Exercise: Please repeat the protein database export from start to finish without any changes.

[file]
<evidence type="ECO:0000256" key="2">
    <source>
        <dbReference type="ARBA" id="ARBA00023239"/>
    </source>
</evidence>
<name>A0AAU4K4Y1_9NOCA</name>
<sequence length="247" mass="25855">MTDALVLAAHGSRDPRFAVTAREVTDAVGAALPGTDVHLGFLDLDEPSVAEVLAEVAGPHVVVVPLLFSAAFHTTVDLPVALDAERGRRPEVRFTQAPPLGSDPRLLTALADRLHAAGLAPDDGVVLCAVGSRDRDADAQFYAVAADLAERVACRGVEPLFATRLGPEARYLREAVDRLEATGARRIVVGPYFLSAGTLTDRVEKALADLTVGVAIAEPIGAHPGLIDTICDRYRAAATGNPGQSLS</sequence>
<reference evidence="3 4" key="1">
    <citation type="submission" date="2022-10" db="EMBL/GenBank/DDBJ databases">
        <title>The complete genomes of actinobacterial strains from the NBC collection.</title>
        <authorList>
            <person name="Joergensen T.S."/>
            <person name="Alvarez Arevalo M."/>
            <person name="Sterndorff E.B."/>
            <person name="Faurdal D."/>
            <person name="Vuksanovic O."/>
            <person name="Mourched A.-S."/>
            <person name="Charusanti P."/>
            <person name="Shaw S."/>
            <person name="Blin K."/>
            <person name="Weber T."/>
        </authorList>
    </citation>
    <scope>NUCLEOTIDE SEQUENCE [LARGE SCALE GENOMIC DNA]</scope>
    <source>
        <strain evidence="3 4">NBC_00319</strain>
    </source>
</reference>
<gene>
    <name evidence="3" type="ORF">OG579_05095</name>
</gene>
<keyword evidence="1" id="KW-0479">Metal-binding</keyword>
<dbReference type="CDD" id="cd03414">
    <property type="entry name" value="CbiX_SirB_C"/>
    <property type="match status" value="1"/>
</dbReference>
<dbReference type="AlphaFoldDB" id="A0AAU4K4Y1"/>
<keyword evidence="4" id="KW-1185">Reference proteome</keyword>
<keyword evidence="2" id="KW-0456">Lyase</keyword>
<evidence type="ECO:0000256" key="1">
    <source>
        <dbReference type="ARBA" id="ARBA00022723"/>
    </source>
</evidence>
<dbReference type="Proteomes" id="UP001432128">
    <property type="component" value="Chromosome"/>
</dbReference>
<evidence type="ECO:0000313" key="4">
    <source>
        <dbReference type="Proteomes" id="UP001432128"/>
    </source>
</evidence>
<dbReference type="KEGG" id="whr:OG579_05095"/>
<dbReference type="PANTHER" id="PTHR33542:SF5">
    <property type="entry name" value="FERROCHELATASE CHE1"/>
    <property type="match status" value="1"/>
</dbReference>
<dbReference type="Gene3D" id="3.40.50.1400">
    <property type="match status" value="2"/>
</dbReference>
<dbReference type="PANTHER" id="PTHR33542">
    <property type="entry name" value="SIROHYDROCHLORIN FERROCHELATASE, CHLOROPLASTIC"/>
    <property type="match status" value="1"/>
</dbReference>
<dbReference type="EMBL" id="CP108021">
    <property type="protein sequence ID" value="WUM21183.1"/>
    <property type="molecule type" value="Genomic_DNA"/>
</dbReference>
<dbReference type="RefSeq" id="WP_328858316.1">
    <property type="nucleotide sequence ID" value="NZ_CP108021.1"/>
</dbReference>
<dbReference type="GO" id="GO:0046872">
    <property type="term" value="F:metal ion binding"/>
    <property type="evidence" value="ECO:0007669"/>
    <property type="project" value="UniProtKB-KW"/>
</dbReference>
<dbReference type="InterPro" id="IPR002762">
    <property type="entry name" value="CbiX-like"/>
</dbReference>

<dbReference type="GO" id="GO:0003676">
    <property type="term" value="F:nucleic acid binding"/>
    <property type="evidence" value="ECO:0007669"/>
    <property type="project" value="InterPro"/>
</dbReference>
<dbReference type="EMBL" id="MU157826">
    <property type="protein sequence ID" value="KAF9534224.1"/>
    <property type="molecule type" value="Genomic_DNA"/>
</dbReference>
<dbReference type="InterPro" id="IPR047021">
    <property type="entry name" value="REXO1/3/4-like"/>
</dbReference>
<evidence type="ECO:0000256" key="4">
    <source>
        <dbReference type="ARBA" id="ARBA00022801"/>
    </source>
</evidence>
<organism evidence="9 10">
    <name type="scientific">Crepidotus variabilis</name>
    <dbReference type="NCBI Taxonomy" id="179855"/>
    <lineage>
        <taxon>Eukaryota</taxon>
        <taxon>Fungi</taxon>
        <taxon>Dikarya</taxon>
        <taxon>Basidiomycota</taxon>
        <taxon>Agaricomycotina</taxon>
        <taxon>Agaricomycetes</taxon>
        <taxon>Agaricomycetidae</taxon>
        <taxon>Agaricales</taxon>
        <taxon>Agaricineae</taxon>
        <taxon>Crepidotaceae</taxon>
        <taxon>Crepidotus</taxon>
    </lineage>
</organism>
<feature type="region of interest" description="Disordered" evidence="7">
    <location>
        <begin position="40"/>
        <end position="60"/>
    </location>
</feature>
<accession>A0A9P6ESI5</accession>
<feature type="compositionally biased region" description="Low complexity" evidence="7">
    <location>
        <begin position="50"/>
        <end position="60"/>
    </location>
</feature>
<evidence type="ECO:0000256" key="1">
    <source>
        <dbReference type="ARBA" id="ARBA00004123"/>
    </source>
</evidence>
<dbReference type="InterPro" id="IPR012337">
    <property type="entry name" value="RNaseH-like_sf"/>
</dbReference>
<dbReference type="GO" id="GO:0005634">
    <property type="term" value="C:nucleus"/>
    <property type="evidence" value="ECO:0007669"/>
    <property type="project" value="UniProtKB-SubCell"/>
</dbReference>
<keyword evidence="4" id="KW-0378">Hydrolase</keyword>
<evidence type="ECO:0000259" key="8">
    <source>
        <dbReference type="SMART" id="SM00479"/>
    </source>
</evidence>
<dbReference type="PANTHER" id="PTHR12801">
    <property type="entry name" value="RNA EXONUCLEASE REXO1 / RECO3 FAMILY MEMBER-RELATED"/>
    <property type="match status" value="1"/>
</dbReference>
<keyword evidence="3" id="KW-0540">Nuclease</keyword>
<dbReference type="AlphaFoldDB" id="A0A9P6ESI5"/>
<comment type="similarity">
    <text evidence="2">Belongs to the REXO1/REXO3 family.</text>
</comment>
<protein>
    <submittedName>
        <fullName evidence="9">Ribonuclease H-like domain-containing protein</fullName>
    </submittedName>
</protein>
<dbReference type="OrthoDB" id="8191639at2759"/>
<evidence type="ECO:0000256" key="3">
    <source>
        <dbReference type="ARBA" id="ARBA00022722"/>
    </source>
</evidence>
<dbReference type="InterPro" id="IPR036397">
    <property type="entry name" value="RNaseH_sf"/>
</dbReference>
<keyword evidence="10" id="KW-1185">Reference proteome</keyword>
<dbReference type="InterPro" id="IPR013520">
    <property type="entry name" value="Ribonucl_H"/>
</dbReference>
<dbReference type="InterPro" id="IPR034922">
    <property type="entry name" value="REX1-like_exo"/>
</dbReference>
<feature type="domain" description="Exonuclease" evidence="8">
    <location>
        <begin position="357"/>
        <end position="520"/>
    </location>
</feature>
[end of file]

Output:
<evidence type="ECO:0000256" key="2">
    <source>
        <dbReference type="ARBA" id="ARBA00023239"/>
    </source>
</evidence>
<name>A0AAU4K4Y1_9NOCA</name>
<sequence length="247" mass="25855">MTDALVLAAHGSRDPRFAVTAREVTDAVGAALPGTDVHLGFLDLDEPSVAEVLAEVAGPHVVVVPLLFSAAFHTTVDLPVALDAERGRRPEVRFTQAPPLGSDPRLLTALADRLHAAGLAPDDGVVLCAVGSRDRDADAQFYAVAADLAERVACRGVEPLFATRLGPEARYLREAVDRLEATGARRIVVGPYFLSAGTLTDRVEKALADLTVGVAIAEPIGAHPGLIDTICDRYRAAATGNPGQSLS</sequence>
<reference evidence="3 4" key="1">
    <citation type="submission" date="2022-10" db="EMBL/GenBank/DDBJ databases">
        <title>The complete genomes of actinobacterial strains from the NBC collection.</title>
        <authorList>
            <person name="Joergensen T.S."/>
            <person name="Alvarez Arevalo M."/>
            <person name="Sterndorff E.B."/>
            <person name="Faurdal D."/>
            <person name="Vuksanovic O."/>
            <person name="Mourched A.-S."/>
            <person name="Charusanti P."/>
            <person name="Shaw S."/>
            <person name="Blin K."/>
            <person name="Weber T."/>
        </authorList>
    </citation>
    <scope>NUCLEOTIDE SEQUENCE [LARGE SCALE GENOMIC DNA]</scope>
    <source>
        <strain evidence="3 4">NBC_00319</strain>
    </source>
</reference>
<gene>
    <name evidence="3" type="ORF">OG579_05095</name>
</gene>
<keyword evidence="1" id="KW-0479">Metal-binding</keyword>
<dbReference type="CDD" id="cd03414">
    <property type="entry name" value="CbiX_SirB_C"/>
    <property type="match status" value="1"/>
</dbReference>
<dbReference type="AlphaFoldDB" id="A0AAU4K4Y1"/>
<keyword evidence="4" id="KW-1185">Reference proteome</keyword>
<keyword evidence="2" id="KW-0456">Lyase</keyword>
<evidence type="ECO:0000256" key="1">
    <source>
        <dbReference type="ARBA" id="ARBA00022723"/>
    </source>
</evidence>
<dbReference type="Proteomes" id="UP001432128">
    <property type="component" value="Chromosome"/>
</dbReference>
<evidence type="ECO:0000313" key="4">
    <source>
        <dbReference type="Proteomes" id="UP001432128"/>
    </source>
</evidence>
<dbReference type="KEGG" id="whr:OG579_05095"/>
<dbReference type="PANTHER" id="PTHR33542:SF5">
    <property type="entry name" value="FERROCHELATASE CHE1"/>
    <property type="match status" value="1"/>
</dbReference>
<dbReference type="Gene3D" id="3.40.50.1400">
    <property type="match status" value="2"/>
</dbReference>
<dbReference type="PANTHER" id="PTHR33542">
    <property type="entry name" value="SIROHYDROCHLORIN FERROCHELATASE, CHLOROPLASTIC"/>
    <property type="match status" value="1"/>
</dbReference>
<dbReference type="EMBL" id="CP108021">
    <property type="protein sequence ID" value="WUM21183.1"/>
    <property type="molecule type" value="Genomic_DNA"/>
</dbReference>
<dbReference type="RefSeq" id="WP_328858316.1">
    <property type="nucleotide sequence ID" value="NZ_CP108021.1"/>
</dbReference>
<dbReference type="GO" id="GO:0046872">
    <property type="term" value="F:metal ion binding"/>
    <property type="evidence" value="ECO:0007669"/>
    <property type="project" value="UniProtKB-KW"/>
</dbReference>
<dbReference type="InterPro" id="IPR002762">
    <property type="entry name" value="CbiX-like"/>
</dbReference>

<dbReference type="GO" id="GO:0003676">
    <property type="term" value="F:nucleic acid binding"/>
    <property type="evidence" value="ECO:0007669"/>
    <property type="project" value="InterPro"/>
</dbReference>
<dbReference type="EMBL" id="MU157826">
    <property type="protein sequence ID" value="KAF9534224.1"/>
    <property type="molecule type" value="Genomic_DNA"/>
</dbReference>
<dbReference type="InterPro" id="IPR047021">
    <property type="entry name" value="REXO1/3/4-like"/>
</dbReference>
<evidence type="ECO:0000256" key="4">
    <source>
        <dbReference type="ARBA" id="ARBA00022801"/>
    </source>
</evidence>
<organism evidence="9 10">
    <name type="scientific">Crepidotus variabilis</name>
    <dbReference type="NCBI Taxonomy" id="179855"/>
    <lineage>
        <taxon>Eukaryota</taxon>
        <taxon>Fungi</taxon>
        <taxon>Dikarya</taxon>
        <taxon>Basidiomycota</taxon>
        <taxon>Agaricomycotina</taxon>
        <taxon>Agaricomycetes</taxon>
        <taxon>Agaricomycetidae</taxon>
        <taxon>Agaricales</taxon>
        <taxon>Agaricineae</taxon>
        <taxon>Crepidotaceae</taxon>
        <taxon>Crepidotus</taxon>
    </lineage>
</organism>
<feature type="region of interest" description="Disordered" evidence="7">
    <location>
        <begin position="40"/>
        <end position="60"/>
    </location>
</feature>
<accession>A0A9P6ESI5</accession>
<feature type="compositionally biased region" description="Low complexity" evidence="7">
    <location>
        <begin position="50"/>
        <end position="60"/>
    </location>
</feature>
<evidence type="ECO:0000256" key="1">
    <source>
        <dbReference type="ARBA" id="ARBA00004123"/>
    </source>
</evidence>
<dbReference type="InterPro" id="IPR012337">
    <property type="entry name" value="RNaseH-like_sf"/>
</dbReference>
<dbReference type="GO" id="GO:0005634">
    <property type="term" value="C:nucleus"/>
    <property type="evidence" value="ECO:0007669"/>
    <property type="project" value="UniProtKB-SubCell"/>
</dbReference>
<keyword evidence="4" id="KW-0378">Hydrolase</keyword>
<evidence type="ECO:0000259" key="8">
    <source>
        <dbReference type="SMART" id="SM00479"/>
    </source>
</evidence>
<dbReference type="PANTHER" id="PTHR12801">
    <property type="entry name" value="RNA EXONUCLEASE REXO1 / RECO3 FAMILY MEMBER-RELATED"/>
    <property type="match status" value="1"/>
</dbReference>
<keyword evidence="3" id="KW-0540">Nuclease</keyword>
<dbReference type="AlphaFoldDB" id="A0A9P6ESI5"/>
<comment type="similarity">
    <text evidence="2">Belongs to the REXO1/REXO3 family.</text>
</comment>
<protein>
    <submittedName>
        <fullName evidence="9">Ribonuclease H-like domain-containing protein</fullName>
    </submittedName>
</protein>
<dbReference type="OrthoDB" id="8191639at2759"/>
<evidence type="ECO:0000256" key="3">
    <source>
        <dbReference type="ARBA" id="ARBA00022722"/>
    </source>
</evidence>
<dbReference type="InterPro" id="IPR036397">
    <property type="entry name" value="RNaseH_sf"/>
</dbReference>
<keyword evidence="10" id="KW-1185">Reference proteome</keyword>
<dbReference type="InterPro" id="IPR013520">
    <property type="entry name" value="Ribonucl_H"/>
</dbReference>
<dbReference type="InterPro" id="IPR034922">
    <property type="entry name" value="REX1-like_exo"/>
</dbReference>
<feature type="domain" description="Exonuclease" evidence="8">
    <location>
        <begin position="357"/>
        <end position="520"/>
    </location>
</feature>